So, anyone have any ideas what I can do to improve this? I know there's a LOT more that can be factored in, and many equations that deal with this sort of thing, but I wanted to start simple so if there's a quick recommendation that will help me solve my issue I would appreciate it.

[Edited by - ChugginWindex on November 20, 2010 2:59:51 PM]

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Hi there,

First off, I'd recommend you to get rid of all trig functions like atan2, sine, and cosine, and instead use vectors. This minimizes the calculation cost to just one cpu-heavy function call - sqrt() - per body pair per cycle.

Besides that, I'd recommend you to make it deal with more than two bodies. This allows for much more interesting simulations :-)

When you've handled that, implementing a better integration algorithm is the thing, but let's leave that for now.

If you'd like some very simple code samples to get inspired by, I don't mind digging something out for you. Have fun!

Cheers,
Mike

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Thanks for the reply Mike,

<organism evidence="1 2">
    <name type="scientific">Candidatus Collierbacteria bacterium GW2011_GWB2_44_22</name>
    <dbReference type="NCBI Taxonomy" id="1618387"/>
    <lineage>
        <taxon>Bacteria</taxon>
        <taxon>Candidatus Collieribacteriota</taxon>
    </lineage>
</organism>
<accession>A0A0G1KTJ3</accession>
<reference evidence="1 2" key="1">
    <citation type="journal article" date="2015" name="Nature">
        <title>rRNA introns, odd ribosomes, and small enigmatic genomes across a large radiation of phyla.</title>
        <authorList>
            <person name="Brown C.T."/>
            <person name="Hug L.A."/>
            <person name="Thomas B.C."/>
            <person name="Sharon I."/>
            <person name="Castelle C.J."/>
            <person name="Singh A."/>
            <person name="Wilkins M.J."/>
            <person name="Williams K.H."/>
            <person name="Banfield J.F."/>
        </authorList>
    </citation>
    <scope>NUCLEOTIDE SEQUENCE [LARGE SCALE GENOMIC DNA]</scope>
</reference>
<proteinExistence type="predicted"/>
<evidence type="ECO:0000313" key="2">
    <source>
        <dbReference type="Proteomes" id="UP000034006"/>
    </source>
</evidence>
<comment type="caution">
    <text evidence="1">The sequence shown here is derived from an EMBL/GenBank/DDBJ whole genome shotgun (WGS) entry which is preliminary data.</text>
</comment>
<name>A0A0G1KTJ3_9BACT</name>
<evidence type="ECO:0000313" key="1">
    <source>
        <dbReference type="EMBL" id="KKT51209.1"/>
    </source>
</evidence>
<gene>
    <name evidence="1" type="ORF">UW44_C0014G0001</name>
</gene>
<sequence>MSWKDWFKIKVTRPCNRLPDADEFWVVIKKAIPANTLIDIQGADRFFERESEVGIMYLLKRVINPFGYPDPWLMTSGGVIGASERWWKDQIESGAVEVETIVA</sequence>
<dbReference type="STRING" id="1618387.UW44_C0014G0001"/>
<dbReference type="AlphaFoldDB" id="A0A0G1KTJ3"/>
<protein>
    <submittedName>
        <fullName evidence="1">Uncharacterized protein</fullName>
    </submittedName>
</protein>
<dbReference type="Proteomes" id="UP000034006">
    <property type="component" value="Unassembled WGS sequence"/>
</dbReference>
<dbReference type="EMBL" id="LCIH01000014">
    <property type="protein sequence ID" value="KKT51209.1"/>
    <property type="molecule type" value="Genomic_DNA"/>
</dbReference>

I'd love any samples you could give me. I'm currently at uni for a Software Development degree but my physics is less than perfect so any inspiration would be helpful. Specifically I'm intrigued by what you recommended I should do during body interactions, such as dealing with more than two at a time. Currently (poorly) I am just iterating a list of bodies twice, and having each one apply pull on each other one, and I'm actually doing the same for collision as well. I'm well aware of how terrible this is but I was afraid if I didn't get SOMETHING running I was going to lose motivation like I have in the past. Now that I'm more motivated I'd like to revise this a lot, but I'm stuck on how I can make it more efficient. I figure some sort of BSP tree is in order, but I'm stuck on how I partition correctly right now because I don't technically define any boundaries to my world. Also, the whole iterating-every-body-twice approach seemed really inefficient when I was just dealing with collision as many objects would be far enough apart that it was useless to check them, but now that I'm having every body apply their force of gravity to every other object, is it really that costly to just check for their collisions while I'm at it?